Leading up to the March 22 release of “The Dirt” on Netflix, Live Metal is taking a look back at each of Mötley Crüe’s studio albums.
Review by Greg Maki
My Mötley Crüe story begins in the summer of 1989. I had not yet reached my 10th birthday and had only recently discovered MTV. (You see, kids, there was a time when “Music Television” showed almost nothing but three- and four-minute short films, each set to a song, known as “music videos”—but those were simpler days.) One of the first videos to capture my attention and imagination started with pounding drums leading the way for the most evil-sounding guitar my young ears had ever heard and a hook that got under your skin and refused to come back out, and depicted a band—including a positively monstrous guitarist—surrounded in flames as its performed. I had never seen anything so cool.
The song was “Dr. Feelgood,” the title track of Mötley Crüe’s fifth album. I vividly remember my mom driving me to Records Plus on the day of its release (Sept. 1, 1989) so I could use my saved-up allowance money to buy it on cassette. (You see, kids—oh, never mind.)
“Dr. Feelgood” is nothing short of an arena rock masterpiece, sending the 1980s out on the highest note possible. Most probably consider it the Crüe’s finest hour (I give a slight edge to “Shout at the Devil”), and it’s hard to make a convincing argument against that. From the songwriting to the playing to the production, it’s virtually flawless. The key: sobriety.
Mötley reached its lowest point during the “Girls, Girls, Girls” tour, Nikki Sixx’s infamous overdose being rock bottom. So the band mambers checked themselves into rehab (except for Mick Mars, who cleaned up on his own), kicked the drugs that had fueled the band throughout its entire existence and set to work on their next album with a newfound focus.
“I had the time and clarity to cut away the fat of my writing, get together with the band, and put the songs through the Mötley machine, discussing and changing each until we all liked them,” Sixx wrote in “The Dirt.”
The process was more collaborative than it had ever been.
“Together, we all wrote what we thought could be our best album yet,” Sixx wrote. “For once the studio wasn’t a place to party and bring chicks, it was a place to work.”
Their taskmaster was producer Bob Rock, who pushed them as they had never been pushed before. Working in Vancouver, far away from the many temptations of Los Angeles, they lived and breathed their work.
“They came up to Vancouver and we just worked our butts off for three months,” Rock said in the liner notes of the 1999 re-release of “Dr. Feelgood.” “There was nothing that got in the way. They were just totally focused on their music.”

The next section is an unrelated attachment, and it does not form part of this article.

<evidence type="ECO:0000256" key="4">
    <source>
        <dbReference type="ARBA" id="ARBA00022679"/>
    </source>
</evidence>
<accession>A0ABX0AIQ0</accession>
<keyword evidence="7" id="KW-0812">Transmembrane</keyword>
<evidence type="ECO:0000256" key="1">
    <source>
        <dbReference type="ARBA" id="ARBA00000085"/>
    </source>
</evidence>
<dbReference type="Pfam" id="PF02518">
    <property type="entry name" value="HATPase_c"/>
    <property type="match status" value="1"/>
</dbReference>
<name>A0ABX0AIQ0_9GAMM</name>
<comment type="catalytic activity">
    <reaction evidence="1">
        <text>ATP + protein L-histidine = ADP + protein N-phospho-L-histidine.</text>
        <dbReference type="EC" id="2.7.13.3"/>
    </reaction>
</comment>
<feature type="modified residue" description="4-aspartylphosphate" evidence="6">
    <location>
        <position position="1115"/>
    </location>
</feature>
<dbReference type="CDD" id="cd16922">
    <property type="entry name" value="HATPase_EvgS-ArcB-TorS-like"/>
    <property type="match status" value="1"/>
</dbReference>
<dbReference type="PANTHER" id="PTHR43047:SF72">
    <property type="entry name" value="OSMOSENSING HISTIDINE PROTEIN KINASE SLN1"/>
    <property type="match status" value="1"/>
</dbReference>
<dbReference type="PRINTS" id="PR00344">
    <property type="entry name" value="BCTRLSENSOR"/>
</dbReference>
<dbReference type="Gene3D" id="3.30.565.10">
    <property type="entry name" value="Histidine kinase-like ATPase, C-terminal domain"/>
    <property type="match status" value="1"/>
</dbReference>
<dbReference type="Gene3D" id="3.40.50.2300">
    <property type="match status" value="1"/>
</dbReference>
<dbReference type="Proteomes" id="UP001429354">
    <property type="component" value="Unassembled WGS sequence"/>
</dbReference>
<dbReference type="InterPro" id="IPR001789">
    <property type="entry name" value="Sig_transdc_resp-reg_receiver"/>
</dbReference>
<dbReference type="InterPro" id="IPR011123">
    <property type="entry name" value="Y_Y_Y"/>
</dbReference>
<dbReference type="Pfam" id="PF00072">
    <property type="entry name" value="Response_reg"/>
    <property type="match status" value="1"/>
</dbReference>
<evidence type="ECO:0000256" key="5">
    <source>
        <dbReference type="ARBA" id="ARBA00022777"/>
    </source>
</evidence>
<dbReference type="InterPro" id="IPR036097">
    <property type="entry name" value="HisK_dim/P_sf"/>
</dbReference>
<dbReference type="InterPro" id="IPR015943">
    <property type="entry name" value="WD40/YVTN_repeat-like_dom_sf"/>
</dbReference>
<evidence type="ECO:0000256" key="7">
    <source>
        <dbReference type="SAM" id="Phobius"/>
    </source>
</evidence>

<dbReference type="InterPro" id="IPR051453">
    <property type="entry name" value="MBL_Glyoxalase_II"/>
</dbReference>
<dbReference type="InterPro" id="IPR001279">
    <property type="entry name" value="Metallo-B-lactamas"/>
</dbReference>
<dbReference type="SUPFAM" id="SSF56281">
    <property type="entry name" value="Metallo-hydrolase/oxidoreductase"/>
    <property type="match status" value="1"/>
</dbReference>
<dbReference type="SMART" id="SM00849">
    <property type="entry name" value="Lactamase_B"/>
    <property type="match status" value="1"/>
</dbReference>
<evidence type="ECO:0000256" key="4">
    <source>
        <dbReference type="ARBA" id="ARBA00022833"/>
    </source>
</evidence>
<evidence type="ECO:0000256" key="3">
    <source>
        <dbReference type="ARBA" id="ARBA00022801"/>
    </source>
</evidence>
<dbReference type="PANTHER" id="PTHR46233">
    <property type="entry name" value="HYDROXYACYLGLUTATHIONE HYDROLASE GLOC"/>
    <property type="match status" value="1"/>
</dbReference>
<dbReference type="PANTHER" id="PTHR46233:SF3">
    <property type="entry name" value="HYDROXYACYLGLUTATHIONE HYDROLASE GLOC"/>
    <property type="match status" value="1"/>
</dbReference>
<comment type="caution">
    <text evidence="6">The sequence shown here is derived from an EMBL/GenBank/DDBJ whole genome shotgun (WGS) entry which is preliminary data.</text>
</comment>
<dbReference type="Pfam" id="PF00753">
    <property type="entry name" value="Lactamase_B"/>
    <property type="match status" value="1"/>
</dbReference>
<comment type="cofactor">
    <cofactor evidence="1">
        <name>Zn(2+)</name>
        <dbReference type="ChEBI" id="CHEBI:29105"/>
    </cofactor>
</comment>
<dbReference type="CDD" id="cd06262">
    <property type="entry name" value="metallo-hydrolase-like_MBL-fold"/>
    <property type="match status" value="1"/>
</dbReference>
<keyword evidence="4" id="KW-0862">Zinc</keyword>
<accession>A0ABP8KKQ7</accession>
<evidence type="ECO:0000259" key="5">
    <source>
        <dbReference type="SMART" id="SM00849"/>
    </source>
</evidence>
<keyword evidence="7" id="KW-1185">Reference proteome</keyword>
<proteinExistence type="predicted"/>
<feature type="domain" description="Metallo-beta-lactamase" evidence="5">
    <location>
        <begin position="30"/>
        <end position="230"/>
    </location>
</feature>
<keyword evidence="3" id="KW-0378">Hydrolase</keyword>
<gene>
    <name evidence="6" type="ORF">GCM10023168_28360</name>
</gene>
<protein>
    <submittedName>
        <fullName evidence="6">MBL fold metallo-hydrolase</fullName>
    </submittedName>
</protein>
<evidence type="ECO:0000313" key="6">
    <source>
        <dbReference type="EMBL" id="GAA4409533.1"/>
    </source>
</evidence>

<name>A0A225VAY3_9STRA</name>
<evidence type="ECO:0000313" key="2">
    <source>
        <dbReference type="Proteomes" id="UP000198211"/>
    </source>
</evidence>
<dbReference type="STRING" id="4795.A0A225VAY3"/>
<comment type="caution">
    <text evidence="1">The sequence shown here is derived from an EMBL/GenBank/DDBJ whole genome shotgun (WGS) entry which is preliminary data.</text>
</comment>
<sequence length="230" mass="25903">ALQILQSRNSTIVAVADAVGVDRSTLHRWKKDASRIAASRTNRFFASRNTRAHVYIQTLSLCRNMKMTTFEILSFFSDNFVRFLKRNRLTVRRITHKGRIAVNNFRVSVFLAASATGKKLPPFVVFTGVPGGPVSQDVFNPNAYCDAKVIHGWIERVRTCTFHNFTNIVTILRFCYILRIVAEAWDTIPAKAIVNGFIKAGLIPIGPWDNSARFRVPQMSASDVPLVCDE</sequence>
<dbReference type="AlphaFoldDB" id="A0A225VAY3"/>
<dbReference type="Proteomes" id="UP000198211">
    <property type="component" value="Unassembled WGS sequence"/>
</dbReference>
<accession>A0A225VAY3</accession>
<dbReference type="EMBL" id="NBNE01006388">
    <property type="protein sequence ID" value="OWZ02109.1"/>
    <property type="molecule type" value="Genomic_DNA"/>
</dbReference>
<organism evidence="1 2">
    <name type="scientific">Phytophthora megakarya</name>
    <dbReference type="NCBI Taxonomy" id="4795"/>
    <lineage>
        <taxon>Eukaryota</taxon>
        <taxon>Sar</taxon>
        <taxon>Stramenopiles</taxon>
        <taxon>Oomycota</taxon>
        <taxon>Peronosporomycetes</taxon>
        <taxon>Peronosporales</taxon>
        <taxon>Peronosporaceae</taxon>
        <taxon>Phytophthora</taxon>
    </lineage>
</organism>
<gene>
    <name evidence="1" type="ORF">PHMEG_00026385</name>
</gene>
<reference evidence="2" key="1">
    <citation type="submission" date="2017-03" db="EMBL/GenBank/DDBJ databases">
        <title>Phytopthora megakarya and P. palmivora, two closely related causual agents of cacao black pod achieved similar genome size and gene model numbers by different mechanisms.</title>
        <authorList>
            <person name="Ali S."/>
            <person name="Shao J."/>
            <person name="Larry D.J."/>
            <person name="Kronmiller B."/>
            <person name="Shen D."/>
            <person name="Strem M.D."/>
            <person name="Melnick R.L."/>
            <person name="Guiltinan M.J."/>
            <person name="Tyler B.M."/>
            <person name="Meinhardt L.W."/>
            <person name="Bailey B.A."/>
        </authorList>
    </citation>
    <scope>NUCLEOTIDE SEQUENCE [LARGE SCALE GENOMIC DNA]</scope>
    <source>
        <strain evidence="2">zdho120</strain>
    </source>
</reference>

The recording boasts the thick, full sound for which Rock is known, but the magic goes beyond that. There is an energy and hunger—still palpable three decades later—that the band had not even approached since “Shout at the Devil.” It is not a stretch to say that, with Rock riding them so hard, each band member gives the best individual performance of his career.
Following the short introduction of “T.nT. (Terror ‘n Tinseltown),” the title track immediately puts the record into overdrive; “Slice of Your Pie” builds from an intro featuring the vocal stylings of Steven Tyler (Aerosmith was recording “Pump” at the same Vancouver studio) into a grooving rocker; “Rattlesnake Shake” uses horns and piano to get its boogie going; “Kickstart My Heart” is an up-tempo, adrenaline-fueled rocker that has served as a concert opener on many tours; “Without You,” unfortunately, is known more for its cheesy video than it is for being the best ballad in the Mötley catalog not called “Home Sweet Home”; “Same Ol’ Situation” is arena rock at its finest; “Sticky Sweet” and “She Goes Down” are solid album tracks, but don’t call them filler; “Don’t Go Away Mad (Just Go Away)” sneaks up on the listener, lulling you in with a reflective first half that gives way to fists-in-the-air, singalong chorus; and on the closer, “Time for Change,” Sixx displays a more mature side, commenting on the world around him.
Despite the polish, the album retains the signature Mötley attitude, with songs about drugs (“Dr. Feelgood,” “Kickstart My Heart”) and a whole lot of sex (“Slice of Your Pie,” “Rattlesnake Shake,” “Sticky Sweet,” “She Goes Down”).
“Dr. Feelgood” is without question the Crüe’s biggest success, reaching No. 1 on the Billboard charts, spawning five hit singles (“Dr. Feelgood,” “Kickstart My Heart,” “Without You,” “Don’t Go Away Mad,” “Same Ol’ Situation”), selling more than six million copies and supported with nearly two years of sold-out concerts. Mötley Crüe was a machine that could seemingly do no wrong. It is one of my biggest regrets that I was not able to see the band in concert on these tours, this period when it was at the height of their powers.
“The crowds were fanatical,” Tommy Lee wrote in “The Dirt.” “They knew every lyric, every chord, every downbeat off every album. And, for the first time, we were sober enough to enjoy it.”